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The Babylonian approach is also much simpler because it only uses exact ratios. There are no irrational numbers and no angles, and this means that there is also no sin, cos or tan or approximation.

It is difficult to say why this approach to trigonometry has not survived. Perhaps it went out of fashion because the Greek approach using angles is more suitable for astronomical calculations. Perhaps this understanding was lost in 1762BCE when Larsa was captured by Hammurabi of Babylon. Without evidence, we can only speculate.

The ConversationWe are only beginning to understand this ancient civilisation, which is likely to hold many more secrets waiting to be discovered.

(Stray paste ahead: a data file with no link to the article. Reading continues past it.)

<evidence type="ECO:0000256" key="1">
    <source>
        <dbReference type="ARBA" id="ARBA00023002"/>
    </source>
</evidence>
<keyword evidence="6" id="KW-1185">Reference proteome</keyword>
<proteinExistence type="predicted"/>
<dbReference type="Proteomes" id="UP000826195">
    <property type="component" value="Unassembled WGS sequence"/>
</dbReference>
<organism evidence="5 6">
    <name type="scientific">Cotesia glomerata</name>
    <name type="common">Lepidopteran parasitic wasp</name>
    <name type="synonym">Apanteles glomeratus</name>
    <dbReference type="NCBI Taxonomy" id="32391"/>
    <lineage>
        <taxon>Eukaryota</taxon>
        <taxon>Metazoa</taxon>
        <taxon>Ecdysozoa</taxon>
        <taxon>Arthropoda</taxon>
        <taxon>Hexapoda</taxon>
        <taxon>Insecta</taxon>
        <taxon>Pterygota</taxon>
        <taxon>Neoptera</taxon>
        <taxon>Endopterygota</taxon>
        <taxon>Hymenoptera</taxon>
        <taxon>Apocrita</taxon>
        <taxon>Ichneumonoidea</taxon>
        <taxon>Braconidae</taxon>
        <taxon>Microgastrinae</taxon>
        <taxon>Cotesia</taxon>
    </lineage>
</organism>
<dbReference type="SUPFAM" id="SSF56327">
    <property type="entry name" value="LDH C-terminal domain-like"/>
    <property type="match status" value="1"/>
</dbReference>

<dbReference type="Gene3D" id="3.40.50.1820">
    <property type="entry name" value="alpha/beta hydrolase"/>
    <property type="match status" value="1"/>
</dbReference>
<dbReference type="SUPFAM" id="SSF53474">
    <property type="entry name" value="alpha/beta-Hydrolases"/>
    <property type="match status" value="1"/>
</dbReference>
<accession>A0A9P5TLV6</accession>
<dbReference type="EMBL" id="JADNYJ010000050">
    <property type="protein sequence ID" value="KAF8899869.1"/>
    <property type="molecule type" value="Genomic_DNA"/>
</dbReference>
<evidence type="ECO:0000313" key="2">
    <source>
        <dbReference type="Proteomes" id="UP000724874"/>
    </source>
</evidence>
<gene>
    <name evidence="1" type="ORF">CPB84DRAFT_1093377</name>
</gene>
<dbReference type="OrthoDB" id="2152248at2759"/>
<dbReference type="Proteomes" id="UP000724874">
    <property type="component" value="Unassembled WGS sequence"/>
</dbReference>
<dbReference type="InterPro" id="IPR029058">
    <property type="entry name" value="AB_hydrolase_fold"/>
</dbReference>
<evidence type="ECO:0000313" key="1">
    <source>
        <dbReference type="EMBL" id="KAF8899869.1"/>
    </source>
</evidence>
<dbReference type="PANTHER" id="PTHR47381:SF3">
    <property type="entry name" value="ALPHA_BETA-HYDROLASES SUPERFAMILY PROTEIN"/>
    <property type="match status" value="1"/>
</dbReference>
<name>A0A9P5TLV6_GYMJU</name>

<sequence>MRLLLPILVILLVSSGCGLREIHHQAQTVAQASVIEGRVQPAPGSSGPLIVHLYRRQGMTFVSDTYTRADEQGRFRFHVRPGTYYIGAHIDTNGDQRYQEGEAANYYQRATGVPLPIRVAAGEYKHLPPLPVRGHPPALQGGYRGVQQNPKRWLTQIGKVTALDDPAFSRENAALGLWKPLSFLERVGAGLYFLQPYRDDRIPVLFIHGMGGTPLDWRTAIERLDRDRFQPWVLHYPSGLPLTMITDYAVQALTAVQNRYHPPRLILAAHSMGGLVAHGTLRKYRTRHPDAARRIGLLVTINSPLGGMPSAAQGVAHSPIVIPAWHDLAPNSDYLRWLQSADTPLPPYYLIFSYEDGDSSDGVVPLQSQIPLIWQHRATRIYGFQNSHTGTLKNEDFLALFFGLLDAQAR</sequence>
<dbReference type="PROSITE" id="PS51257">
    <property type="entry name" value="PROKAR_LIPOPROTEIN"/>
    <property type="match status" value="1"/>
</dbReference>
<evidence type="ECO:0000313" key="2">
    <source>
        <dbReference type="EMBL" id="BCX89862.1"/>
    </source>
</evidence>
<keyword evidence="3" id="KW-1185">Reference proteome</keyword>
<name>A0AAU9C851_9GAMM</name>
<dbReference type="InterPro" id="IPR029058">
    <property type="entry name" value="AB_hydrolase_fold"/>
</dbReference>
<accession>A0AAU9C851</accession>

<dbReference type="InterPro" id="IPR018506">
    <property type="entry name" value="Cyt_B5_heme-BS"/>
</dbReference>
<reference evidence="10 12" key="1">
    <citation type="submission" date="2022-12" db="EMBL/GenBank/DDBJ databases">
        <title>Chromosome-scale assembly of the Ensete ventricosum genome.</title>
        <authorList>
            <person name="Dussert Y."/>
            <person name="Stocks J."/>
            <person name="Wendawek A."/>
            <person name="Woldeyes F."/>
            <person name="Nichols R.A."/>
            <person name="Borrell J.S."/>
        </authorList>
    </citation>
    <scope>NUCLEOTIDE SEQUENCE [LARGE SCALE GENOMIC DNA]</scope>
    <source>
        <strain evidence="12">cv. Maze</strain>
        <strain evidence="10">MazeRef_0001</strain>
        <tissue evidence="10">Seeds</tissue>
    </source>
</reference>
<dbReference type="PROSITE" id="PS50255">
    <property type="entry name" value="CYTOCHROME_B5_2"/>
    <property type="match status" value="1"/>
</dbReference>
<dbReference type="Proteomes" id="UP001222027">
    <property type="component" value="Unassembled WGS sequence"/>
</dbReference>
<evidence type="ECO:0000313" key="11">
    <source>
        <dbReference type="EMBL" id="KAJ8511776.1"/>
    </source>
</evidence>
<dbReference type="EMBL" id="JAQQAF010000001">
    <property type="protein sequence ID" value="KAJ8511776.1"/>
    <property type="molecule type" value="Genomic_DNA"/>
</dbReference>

Daniel Mansfield, Associate Lecturer in Mathematics, UNSW and Norman Wildberger, Associate Professor in Mathematics, UNSW

This article was originally published on The Conversation. Read the original article.

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The politics of public monuments: it’s time Australians looked at what, and whom, we commemorate



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Australia’s first memorial to Indigenous service people.
Freya Higgins-Desbiolles

Freya Higgins-Desbiolles, University of South Australia

Recent events in the US have seen Confederate Civil War monuments pulled down and painful histories revisited. Comparing these acts to those of the Islamic State terror group, Spiked editor Brendan O’Neill evocatively called this an “Orwellian war on history” and a “Year Zero mentality” on the march.

O’Neill also took aim at Australia’s Yarra Council for its recent decision to no longer celebrate Australia Day on January 26. This a result of ongoing calls from Indigenous groups to change the date of the national day. This is because it marks the 1788 arrival of the First Fleet at Botany Bay and is thus, in their view, “invasion day”.